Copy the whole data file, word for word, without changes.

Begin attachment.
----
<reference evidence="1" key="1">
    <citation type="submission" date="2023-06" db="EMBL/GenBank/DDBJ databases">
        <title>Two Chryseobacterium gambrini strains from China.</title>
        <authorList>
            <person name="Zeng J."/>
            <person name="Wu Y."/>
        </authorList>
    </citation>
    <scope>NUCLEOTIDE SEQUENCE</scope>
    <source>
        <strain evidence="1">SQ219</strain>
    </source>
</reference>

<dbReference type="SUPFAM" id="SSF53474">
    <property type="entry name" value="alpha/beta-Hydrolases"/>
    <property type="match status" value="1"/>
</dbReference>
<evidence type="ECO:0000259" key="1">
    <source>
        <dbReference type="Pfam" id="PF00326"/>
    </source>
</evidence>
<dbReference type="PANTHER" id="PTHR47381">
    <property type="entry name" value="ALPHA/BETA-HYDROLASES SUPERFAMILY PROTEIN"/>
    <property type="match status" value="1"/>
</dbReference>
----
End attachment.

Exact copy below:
<reference evidence="1" key="1">
    <citation type="submission" date="2023-06" db="EMBL/GenBank/DDBJ databases">
        <title>Two Chryseobacterium gambrini strains from China.</title>
        <authorList>
            <person name="Zeng J."/>
            <person name="Wu Y."/>
        </authorList>
    </citation>
    <scope>NUCLEOTIDE SEQUENCE</scope>
    <source>
        <strain evidence="1">SQ219</strain>
    </source>
</reference>

<dbReference type="SUPFAM" id="SSF53474">
    <property type="entry name" value="alpha/beta-Hydrolases"/>
    <property type="match status" value="1"/>
</dbReference>
<evidence type="ECO:0000259" key="1">
    <source>
        <dbReference type="Pfam" id="PF00326"/>
    </source>
</evidence>
<dbReference type="PANTHER" id="PTHR47381">
    <property type="entry name" value="ALPHA/BETA-HYDROLASES SUPERFAMILY PROTEIN"/>
    <property type="match status" value="1"/>
</dbReference>